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We need to measure the impulse response of the EEG amplifier we use in our lab. We don't have so much equipment but, luckily, we have a pulse generator for delivering small electrical pulses with a given current amplitude to subjects for performing tests on pain. I was thinking of using this generator for measuring the IR or the amplifier. My plan is to a 100 Ohm load to simulate skin conductance and then use a voltage divider to bring the voltage within the micro Volt range that can be measured with EEG equipment. Is there anything else that I might need to consider?

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  • \$\begingroup\$ I’d consider simulating it first and probably believing the sim results without resorting to a test that can damage your amplifier if proper attention isn’t given to the test setup. \$\endgroup\$ – Andy aka Feb 24 at 15:16
  • \$\begingroup\$ We already have a simulation of the RC filter, we want to check whether this is enough. \$\endgroup\$ – Cesare Feb 24 at 18:45
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“Impulse” response is hard to measure in practice. It’s more commonly calculated as the derivative of the much more practical step response.

It’s possible, though somewhat risky, to use a nerve stimulus generator to generate the step. After all those things can produce >400V while your EEG amplifier maxes out at <<100mV. Adjusting the current and using a divider to protect the amplifier a ~1mV step should be possible.

But, your stimulator does not generate steps, just pulses. So you would likely have to max out the duration and deal with a bit more complicated math.

It might be much more practical/easier to buy/put together a simple slow square wave generator with a calibrated voltage output.

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  • \$\begingroup\$ Our stimulator produces a 1ms long current step. \$\endgroup\$ – Cesare Feb 24 at 18:47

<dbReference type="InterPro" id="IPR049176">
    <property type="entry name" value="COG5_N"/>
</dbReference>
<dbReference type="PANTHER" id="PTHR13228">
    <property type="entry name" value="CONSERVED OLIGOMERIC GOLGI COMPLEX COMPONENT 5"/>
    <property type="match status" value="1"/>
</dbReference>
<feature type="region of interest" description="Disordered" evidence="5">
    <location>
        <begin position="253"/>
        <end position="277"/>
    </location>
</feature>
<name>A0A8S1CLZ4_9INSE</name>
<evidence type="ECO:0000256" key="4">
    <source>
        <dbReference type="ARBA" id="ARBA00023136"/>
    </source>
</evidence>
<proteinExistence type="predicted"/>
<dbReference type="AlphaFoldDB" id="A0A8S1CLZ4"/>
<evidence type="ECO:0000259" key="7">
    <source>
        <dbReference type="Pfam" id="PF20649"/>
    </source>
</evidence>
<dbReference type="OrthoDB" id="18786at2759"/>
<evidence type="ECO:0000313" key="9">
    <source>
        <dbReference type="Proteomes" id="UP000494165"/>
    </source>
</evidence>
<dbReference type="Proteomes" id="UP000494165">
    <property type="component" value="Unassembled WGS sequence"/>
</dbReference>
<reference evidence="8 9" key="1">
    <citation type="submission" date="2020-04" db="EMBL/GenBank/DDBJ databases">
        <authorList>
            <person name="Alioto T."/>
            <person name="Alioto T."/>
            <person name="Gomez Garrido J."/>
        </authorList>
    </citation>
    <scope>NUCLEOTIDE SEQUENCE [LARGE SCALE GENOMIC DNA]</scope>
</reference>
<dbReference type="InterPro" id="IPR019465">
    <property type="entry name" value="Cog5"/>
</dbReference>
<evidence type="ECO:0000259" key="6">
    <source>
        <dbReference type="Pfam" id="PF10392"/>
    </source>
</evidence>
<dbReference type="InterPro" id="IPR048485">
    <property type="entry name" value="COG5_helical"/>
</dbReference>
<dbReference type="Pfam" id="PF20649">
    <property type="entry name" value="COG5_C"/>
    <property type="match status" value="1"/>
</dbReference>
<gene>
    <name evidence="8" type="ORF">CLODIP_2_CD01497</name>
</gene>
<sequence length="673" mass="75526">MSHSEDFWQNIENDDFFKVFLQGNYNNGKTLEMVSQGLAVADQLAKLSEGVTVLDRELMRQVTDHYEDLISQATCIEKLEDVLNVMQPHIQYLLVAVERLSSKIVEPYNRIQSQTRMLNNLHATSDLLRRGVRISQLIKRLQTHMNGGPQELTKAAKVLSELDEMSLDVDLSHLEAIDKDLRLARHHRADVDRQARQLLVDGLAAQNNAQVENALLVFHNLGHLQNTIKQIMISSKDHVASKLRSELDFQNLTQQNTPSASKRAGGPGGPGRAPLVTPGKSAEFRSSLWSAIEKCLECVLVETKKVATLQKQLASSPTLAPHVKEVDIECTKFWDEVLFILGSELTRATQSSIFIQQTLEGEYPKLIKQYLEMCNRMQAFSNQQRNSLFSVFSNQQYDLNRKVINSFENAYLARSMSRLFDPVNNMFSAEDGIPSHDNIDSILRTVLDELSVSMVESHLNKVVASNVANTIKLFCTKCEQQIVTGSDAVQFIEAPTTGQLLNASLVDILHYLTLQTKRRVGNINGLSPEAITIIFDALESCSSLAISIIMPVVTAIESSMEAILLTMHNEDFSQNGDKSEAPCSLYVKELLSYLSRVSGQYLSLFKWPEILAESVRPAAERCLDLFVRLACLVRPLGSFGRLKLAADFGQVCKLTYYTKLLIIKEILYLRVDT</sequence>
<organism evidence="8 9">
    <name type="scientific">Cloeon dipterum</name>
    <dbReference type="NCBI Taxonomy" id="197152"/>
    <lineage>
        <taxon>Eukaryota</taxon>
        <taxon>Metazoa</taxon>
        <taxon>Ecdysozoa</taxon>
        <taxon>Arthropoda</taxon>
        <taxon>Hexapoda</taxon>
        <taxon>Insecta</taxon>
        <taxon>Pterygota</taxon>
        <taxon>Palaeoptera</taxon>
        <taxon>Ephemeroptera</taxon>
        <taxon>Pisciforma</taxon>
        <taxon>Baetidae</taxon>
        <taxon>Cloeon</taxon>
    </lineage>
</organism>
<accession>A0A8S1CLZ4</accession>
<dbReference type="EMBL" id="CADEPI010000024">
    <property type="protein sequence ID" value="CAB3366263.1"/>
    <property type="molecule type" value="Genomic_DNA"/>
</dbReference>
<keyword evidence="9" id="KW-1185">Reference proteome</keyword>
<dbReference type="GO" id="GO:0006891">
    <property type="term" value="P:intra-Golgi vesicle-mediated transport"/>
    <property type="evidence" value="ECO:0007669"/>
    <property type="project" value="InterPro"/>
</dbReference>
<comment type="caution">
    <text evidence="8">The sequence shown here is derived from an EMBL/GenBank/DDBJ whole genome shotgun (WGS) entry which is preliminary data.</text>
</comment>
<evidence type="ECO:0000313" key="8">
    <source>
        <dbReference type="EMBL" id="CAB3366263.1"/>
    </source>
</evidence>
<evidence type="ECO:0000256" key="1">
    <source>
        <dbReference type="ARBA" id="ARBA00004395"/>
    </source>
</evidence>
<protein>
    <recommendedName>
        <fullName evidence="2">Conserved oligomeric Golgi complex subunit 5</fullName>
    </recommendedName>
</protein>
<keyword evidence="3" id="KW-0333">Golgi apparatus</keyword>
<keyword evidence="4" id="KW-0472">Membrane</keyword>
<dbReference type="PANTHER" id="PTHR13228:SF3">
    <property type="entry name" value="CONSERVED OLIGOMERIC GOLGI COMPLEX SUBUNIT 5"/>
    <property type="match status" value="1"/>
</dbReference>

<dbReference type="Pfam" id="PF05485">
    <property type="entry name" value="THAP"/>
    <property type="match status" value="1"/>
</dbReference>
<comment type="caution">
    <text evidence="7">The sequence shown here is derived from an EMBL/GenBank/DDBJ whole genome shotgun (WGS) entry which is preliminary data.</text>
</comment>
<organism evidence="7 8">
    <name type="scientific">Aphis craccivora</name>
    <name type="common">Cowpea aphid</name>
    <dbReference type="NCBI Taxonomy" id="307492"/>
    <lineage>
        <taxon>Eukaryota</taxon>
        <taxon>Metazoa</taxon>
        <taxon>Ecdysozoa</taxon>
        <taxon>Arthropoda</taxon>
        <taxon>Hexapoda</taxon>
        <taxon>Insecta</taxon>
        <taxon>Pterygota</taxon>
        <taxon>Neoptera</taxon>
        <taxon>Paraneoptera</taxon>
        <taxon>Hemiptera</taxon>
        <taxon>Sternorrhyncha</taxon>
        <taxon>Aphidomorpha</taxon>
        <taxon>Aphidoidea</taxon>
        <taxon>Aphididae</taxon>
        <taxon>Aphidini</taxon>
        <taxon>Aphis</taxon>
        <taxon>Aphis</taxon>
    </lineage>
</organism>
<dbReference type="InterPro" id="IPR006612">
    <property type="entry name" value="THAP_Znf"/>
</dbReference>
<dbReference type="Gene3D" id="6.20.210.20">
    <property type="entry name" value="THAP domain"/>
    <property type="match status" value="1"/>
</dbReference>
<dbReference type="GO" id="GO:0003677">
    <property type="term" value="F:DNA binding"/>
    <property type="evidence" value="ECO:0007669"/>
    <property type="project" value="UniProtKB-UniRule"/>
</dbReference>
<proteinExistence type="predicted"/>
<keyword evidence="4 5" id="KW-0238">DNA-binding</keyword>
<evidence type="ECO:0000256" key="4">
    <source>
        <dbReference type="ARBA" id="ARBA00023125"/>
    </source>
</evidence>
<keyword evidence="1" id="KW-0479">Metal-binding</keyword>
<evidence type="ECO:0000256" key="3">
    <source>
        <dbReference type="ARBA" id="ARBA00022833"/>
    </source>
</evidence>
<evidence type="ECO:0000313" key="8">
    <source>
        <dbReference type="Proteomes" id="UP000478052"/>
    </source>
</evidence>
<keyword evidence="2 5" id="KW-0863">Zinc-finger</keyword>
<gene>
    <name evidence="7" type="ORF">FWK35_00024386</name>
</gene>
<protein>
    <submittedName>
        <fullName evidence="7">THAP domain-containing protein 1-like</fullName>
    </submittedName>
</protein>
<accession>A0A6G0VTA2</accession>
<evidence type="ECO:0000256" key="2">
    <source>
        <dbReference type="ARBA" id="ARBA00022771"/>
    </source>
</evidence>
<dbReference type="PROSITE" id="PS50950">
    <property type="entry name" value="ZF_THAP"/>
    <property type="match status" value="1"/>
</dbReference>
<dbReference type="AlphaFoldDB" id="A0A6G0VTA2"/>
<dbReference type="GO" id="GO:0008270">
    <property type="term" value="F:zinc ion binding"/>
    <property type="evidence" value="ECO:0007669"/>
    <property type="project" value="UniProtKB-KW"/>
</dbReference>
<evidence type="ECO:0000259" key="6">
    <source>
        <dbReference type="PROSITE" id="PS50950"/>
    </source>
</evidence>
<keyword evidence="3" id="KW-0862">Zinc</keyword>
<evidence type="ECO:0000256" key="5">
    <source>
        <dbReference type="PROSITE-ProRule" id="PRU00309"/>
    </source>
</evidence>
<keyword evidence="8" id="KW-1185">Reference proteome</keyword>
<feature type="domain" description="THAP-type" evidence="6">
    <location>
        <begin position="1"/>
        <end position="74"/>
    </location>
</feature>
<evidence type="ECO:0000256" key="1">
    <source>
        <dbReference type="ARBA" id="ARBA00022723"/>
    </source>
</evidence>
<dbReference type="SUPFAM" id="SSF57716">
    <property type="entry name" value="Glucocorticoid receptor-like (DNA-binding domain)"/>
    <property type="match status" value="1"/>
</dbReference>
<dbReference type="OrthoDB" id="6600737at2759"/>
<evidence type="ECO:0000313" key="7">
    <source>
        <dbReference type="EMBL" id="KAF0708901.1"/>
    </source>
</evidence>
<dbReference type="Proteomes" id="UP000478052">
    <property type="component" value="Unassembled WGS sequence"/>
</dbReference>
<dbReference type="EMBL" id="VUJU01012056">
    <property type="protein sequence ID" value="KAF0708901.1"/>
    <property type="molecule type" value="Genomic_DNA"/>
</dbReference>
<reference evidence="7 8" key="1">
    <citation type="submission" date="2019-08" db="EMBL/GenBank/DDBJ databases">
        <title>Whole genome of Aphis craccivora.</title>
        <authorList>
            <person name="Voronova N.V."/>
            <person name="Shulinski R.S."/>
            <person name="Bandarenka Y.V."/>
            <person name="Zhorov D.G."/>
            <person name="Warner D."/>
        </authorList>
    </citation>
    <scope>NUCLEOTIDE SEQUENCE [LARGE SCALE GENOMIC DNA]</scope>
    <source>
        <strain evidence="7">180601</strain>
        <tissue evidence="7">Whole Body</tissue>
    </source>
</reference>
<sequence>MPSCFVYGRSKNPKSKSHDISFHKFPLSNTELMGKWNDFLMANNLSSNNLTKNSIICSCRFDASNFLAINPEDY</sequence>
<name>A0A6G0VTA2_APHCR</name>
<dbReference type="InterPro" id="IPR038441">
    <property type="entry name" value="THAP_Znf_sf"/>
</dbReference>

• \$\begingroup\$ @Cesare EEG sample rates rarely go much higher than 1kS/s. You would need more than 2kS/s to even ensure the detection of such pulse and reduce phase and amplitude uncertainties. \$\endgroup\$ – Edgar Brown Feb 24 at 19:08
  • \$\begingroup\$ We sample at 1024 Hz. We clearly see the pulse as artifact also when recording the EEG. Furthermore, the impulse response is not just the pulse but it is the following response, which we expect to last at least 10 seconds due to the internal amplifier filter. Finally, sample rates are measured in Hz. \$\endgroup\$ – Cesare Feb 25 at 9:08
  • \$\begingroup\$ @Cesare the reason you see the artifact is because the time constants of the body, electrodes, and other involved elements spread it out in time. But you explicitly asked about characterizing a filter I explicitly indicated that at that rate there will be uncertainties. If all you want is a gross estimate, you should have added that to your question. And finally sample RATE is in S/s sample FREQUENCY is in Hz. People confuse the two, carry out this confusion into their fields of study, and then have the nerve to correct those that actually know the difference. \$\endgroup\$ – Edgar Brown Feb 25 at 13:56

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